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How to end a toxic friendship

Can you rescue a friendship that’s gone bad? Or is it time to let it go?

Our friendships are among our most important relationships.

Many of our closest pals have been by our side for decades, through life's ups and downs.

That's why it can be particularly bewildering and upsetting to realise that a treasured friendship has somehow soured and that your friend's behaviour towards you has changed for the worse. Maybe forever.

We've all experienced a period when a once-close friendship started to show cracks, but how do you know whether it's really worth salvaging?

What is a toxic friendship?

Life coach Gemma McCrae believes the best way to answer this question is to describe what a friend actually is.

"A friend is someone you trust, who makes you feel good, supports you and wants the best for you. A toxic friend is the opposite," she says.

Relationship expert Ar'nie Krogh says toxic friends are mostly takers and rarely givers: "The only thing they give out is the ability to make you doubt yourself and your choices. If you're experiencing negativity, it's time to do something about it."

When things go bad

Holistic therapist David James Lees says on a day-to-day level you may notice phone calls not being returned or get-togethers being avoided.

"You may also notice your friend becoming dismissive, critical or judgemental in a way that hasn't happened before," he says.

Ar'nie reveals recognising a toxic friend isn't as easy as you think. "Some toxic behaviours are so subtle that we question ourselves for even considering them," she says.

If you feel like you're walking on eggshells because you never know when your friend's mood might change, or the conversation seems to always revolve around their problems and their life, and you feel like they don't take your problems seriously, there's a good chance things are going sour.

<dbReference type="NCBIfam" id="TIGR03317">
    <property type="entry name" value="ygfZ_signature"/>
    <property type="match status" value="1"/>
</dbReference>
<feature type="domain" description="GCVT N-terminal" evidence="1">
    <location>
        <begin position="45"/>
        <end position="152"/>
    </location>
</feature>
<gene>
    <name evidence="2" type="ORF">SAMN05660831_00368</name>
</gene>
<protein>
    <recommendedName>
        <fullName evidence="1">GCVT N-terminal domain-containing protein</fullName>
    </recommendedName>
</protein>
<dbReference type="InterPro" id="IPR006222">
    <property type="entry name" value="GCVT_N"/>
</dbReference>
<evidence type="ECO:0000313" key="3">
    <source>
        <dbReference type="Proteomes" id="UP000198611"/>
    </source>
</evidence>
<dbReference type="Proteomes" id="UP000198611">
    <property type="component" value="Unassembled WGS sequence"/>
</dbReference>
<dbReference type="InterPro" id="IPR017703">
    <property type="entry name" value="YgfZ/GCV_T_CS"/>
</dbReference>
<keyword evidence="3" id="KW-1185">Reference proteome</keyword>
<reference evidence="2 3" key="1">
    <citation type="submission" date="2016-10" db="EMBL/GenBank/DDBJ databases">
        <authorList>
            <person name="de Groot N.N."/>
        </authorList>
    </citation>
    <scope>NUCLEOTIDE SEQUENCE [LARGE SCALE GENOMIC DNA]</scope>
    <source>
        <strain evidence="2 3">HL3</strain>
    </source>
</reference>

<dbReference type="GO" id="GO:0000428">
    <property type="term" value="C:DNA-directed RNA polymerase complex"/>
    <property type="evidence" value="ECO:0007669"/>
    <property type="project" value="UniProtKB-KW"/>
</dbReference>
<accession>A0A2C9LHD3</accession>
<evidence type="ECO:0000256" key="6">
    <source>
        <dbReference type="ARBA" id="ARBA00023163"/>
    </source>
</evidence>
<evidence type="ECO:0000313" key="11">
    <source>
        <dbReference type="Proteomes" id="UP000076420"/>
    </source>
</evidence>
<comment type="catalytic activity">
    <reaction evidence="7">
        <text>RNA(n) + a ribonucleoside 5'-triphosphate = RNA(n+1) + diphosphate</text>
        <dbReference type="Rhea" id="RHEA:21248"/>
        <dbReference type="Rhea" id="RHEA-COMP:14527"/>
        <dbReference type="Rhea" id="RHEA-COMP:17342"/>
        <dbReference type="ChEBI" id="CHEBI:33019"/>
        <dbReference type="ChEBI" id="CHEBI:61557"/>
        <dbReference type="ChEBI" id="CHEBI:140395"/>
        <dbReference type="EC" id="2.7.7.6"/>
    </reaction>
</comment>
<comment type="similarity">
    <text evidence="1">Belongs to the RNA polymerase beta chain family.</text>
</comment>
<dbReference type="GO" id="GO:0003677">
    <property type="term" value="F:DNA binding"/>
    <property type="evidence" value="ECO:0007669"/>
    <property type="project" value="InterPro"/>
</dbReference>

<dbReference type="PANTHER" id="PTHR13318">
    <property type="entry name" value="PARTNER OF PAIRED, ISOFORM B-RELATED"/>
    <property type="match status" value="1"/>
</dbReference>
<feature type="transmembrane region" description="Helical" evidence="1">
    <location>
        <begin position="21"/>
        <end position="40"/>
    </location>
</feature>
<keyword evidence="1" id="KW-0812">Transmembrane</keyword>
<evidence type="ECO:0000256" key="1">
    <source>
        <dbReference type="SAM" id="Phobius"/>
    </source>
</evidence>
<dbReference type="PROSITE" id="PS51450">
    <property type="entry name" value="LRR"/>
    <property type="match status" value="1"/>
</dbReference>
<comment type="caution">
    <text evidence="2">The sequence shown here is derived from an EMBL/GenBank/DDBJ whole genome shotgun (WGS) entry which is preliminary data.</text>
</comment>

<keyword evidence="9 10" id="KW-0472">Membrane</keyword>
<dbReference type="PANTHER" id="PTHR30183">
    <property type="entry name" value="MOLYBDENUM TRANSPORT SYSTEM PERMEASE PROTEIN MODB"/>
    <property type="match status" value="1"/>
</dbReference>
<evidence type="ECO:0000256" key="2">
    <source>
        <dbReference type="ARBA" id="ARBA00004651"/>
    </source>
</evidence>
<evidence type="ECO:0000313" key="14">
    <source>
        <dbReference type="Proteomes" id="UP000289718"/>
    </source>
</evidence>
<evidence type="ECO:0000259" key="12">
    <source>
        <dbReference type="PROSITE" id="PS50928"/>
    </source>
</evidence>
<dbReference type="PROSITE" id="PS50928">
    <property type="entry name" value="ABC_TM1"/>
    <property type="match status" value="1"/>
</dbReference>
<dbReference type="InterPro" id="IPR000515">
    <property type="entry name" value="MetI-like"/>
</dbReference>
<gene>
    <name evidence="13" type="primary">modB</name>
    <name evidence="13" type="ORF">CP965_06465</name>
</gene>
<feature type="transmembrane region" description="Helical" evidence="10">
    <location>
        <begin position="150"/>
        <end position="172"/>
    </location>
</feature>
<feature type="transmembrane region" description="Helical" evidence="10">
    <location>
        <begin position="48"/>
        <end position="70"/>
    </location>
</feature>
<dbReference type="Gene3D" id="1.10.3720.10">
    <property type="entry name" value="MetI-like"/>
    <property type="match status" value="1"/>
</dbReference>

What's more, if you start to heave a sigh of relief when they leave, that's when you know it's a toxic friendship.

Why does it happen?

"Perhaps their circumstances have altered for the worse. For example, they may have become widowed and might be jealous of your relationship or they could be envious of your retirement while they're still working," she says.

Although a single major disagreement between friends can cause a rift, David says toxic friendships are more likely to develop slowly over months or years.

"Don't ignore early warning signs of things turning sour – address them as soon as possible by talking to your friend," he advises.

Instead of waiting for them to make the first move, be proactive to deal with any avoidable misunderstandings before things go too far and you both end up miserable.

Just how healthy is your friendship?

This is the question you have to ask yourself but it can be difficult to answer on your own. If you're unsure whether you might be overreacting, try talking to another friend or family member about the situation to get an outsider's viewpoint on your friend's behaviour.

Can toxic friendships ever be repaired?

David says the best way to judge whether a change in your friend's behaviour is a blip or something more serious is to consider what's happening in their life, or even in your life, which may be causing either of you to behave differently.

"Address your concerns by talking to your friend. Firstly, acknowledge how much their friendship means to you and then ask some questions, such as, 'Have you noticed a change in our relationship?' and 'What can we do about this?'"

What if it’s totally beyond repair?

Sometimes, despite your best efforts, there's nothing you can do to save your friendship – you have to be brave and simply walk away.

"When people are determined to be negative, no amount of persuasion can convince them to change," Ar'nie says. Instead, they have to want to change their behaviour and recognise how it's affecting your relationship.

"If you find the friendship is beyond repair, you should deal with the situation with truth and honesty," David advises.

Explain that you feel your friendship isn't helping either of you and why you think it'd be best if you both moved on. Sometimes staying away, no matter how painful it is, can be good for them, too.

David says,"Wish your old friend well, acknowledge how grateful you are for the good times you've shared and celebrate your joint adventures. Then you can move on, knowing you've done your best for your friend and refocus on your future."